Metropolitan development in the USA has historically relied on systems of centralized infrastructure that assume a population density and level of economic activity that has not been consistently sustained in post-industrial urban landscapes. In many cities, this has resulted in dependence on systems that are environmentally, economically, and socially unsustainable. Reliance on this deteriorating social and physical infrastructure results in waste and decreased efficiencies. While numerous cities could exemplify this trend, the present work highlights two compelling cases: Detroit, Michigan and Baltimore, Maryland. The paper provides important feedback from a recent workshop held with experts of both practical and academic backgrounds from both cities. The workshop focused on sustainability of the food-energy-water nexus within the context of transitioning urban landscapes, economies, and governance processes associated with post-industrial cities. The pursuit of environmental, economic, and social sustainability—especially in relation to food, energy, and water—is particularly challenging in aged and deteriorating post-industrial urban settings, and the importance of such cities to the global economy demands that attention be focused on research and education to support this mission. Given their age, geographic locations, and complex social-ecological histories, the examination and comparison of the cities of Detroit and Baltimore in the workshop described here provided a unique opportunity for evaluation of research, education and outreach needs, and opportunities in food, energy, and water (FEW) sustainability.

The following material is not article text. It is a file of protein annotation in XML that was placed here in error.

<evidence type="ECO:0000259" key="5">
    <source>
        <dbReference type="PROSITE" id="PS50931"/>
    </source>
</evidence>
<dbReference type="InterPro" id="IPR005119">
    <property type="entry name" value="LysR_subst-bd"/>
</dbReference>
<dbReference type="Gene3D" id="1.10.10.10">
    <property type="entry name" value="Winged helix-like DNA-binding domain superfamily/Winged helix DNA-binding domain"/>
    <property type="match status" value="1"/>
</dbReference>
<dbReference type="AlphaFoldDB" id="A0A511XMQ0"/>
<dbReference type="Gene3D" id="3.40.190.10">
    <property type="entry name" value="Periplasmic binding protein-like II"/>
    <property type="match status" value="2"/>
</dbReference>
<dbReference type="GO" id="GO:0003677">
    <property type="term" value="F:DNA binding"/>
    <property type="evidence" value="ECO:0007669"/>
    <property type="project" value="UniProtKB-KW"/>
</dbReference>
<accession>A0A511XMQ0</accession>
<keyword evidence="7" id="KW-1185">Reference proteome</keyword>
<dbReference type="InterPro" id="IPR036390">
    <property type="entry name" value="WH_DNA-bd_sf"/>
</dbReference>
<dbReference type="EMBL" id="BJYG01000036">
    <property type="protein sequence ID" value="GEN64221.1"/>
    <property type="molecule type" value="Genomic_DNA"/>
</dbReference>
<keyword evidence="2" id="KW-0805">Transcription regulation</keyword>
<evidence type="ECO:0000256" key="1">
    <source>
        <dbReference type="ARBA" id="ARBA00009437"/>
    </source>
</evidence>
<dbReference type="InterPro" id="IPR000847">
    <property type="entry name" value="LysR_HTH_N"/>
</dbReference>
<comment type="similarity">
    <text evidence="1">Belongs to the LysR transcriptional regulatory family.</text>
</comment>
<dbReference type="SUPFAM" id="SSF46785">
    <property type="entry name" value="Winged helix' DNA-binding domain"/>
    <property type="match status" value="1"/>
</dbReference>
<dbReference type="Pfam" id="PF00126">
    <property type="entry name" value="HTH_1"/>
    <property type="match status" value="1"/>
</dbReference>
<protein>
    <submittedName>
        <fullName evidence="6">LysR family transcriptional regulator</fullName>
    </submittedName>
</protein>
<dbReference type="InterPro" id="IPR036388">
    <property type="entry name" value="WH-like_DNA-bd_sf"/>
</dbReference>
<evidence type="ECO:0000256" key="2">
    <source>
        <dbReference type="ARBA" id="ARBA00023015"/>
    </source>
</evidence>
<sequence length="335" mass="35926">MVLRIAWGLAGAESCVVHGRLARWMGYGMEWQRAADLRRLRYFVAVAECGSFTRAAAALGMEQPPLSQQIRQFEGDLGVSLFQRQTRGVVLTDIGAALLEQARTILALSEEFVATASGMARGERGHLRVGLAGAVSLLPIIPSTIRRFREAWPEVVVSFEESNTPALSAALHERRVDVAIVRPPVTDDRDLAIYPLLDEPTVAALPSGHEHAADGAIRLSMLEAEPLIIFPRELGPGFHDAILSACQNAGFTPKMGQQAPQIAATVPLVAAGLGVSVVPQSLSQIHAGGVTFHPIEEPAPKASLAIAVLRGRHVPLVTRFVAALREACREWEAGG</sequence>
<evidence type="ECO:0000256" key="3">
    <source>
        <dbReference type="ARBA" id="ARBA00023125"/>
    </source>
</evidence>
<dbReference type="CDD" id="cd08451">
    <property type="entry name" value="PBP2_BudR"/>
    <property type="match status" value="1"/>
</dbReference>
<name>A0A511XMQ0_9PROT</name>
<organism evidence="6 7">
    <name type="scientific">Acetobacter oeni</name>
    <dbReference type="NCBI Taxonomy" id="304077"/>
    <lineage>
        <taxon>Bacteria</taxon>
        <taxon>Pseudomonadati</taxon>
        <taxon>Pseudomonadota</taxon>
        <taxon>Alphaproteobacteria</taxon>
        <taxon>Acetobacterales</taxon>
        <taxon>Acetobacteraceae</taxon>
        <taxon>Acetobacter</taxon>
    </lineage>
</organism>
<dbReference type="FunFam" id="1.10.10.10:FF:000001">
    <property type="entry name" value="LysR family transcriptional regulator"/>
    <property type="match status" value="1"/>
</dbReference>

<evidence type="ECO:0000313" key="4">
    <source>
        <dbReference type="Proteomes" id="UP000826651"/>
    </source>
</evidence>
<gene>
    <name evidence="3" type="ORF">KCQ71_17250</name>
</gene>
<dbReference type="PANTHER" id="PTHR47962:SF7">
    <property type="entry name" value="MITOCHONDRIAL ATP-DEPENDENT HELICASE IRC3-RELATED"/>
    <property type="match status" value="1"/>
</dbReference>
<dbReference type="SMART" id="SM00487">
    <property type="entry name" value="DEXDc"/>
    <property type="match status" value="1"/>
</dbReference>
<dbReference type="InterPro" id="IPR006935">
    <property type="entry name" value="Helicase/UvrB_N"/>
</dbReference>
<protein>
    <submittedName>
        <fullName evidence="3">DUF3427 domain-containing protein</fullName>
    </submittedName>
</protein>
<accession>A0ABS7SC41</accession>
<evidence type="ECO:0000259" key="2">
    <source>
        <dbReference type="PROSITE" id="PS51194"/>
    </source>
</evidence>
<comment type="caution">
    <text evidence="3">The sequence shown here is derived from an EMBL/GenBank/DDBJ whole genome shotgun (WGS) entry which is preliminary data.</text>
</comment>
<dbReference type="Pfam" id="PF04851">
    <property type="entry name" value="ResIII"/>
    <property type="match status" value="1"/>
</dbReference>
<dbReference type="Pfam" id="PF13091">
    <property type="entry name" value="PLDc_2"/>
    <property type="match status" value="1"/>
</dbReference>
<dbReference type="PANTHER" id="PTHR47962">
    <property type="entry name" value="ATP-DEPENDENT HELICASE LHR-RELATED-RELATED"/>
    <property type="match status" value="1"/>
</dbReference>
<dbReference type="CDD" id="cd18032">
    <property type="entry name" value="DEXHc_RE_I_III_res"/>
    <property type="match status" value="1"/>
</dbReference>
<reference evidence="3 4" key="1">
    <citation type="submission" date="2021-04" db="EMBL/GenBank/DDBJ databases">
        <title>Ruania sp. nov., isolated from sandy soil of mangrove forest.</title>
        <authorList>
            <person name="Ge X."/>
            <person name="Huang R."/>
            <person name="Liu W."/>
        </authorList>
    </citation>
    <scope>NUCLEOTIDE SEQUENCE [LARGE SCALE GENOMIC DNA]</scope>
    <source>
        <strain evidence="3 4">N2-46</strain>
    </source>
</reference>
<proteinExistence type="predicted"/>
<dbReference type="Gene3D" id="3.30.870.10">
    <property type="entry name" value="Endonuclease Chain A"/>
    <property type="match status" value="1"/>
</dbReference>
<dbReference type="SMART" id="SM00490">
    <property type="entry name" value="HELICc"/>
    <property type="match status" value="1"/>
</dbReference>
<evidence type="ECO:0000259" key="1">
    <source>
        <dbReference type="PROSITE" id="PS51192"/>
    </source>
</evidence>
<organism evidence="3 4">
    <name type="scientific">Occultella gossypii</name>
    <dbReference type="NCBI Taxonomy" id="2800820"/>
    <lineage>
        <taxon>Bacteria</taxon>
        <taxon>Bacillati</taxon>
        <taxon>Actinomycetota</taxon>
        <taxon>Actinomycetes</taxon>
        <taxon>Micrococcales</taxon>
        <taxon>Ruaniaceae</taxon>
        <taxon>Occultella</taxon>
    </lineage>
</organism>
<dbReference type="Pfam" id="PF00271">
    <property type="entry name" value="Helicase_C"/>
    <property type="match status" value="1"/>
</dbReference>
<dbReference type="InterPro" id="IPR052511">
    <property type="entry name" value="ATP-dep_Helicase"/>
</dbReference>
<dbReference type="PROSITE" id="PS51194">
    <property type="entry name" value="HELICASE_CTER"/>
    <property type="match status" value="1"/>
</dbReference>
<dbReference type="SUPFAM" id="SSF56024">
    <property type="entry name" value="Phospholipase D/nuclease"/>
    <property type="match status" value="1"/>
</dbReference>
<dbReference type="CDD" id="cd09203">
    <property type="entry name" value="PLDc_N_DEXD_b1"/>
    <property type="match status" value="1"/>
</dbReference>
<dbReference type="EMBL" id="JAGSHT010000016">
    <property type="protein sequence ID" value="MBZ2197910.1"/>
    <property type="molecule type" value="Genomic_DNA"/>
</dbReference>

- Environmental justice
- Food-energy-water nexus
- Urban vacant land transformation